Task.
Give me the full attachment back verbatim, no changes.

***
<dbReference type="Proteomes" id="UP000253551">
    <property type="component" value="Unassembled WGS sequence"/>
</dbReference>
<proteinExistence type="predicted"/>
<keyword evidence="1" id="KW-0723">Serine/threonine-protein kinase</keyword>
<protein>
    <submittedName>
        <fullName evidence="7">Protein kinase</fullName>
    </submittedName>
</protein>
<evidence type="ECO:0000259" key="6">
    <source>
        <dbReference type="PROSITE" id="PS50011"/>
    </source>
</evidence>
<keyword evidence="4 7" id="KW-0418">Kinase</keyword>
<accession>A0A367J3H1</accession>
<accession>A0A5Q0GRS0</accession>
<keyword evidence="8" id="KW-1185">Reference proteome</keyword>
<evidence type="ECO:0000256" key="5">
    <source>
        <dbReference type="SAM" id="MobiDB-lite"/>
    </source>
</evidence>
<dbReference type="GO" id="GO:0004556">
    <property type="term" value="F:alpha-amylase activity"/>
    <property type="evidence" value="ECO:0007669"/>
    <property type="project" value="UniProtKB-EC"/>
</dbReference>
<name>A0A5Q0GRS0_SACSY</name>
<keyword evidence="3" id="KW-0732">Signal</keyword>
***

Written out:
<dbReference type="Proteomes" id="UP000253551">
    <property type="component" value="Unassembled WGS sequence"/>
</dbReference>
<proteinExistence type="predicted"/>
<keyword evidence="1" id="KW-0723">Serine/threonine-protein kinase</keyword>
<protein>
    <submittedName>
        <fullName evidence="7">Protein kinase</fullName>
    </submittedName>
</protein>
<evidence type="ECO:0000259" key="6">
    <source>
        <dbReference type="PROSITE" id="PS50011"/>
    </source>
</evidence>
<keyword evidence="4 7" id="KW-0418">Kinase</keyword>
<accession>A0A367J3H1</accession>
<accession>A0A5Q0GRS0</accession>
<keyword evidence="8" id="KW-1185">Reference proteome</keyword>
<evidence type="ECO:0000256" key="5">
    <source>
        <dbReference type="SAM" id="MobiDB-lite"/>
    </source>
</evidence>
<dbReference type="GO" id="GO:0004556">
    <property type="term" value="F:alpha-amylase activity"/>
    <property type="evidence" value="ECO:0007669"/>
    <property type="project" value="UniProtKB-EC"/>
</dbReference>
<name>A0A5Q0GRS0_SACSY</name>
<keyword evidence="3" id="KW-0732">Signal</keyword>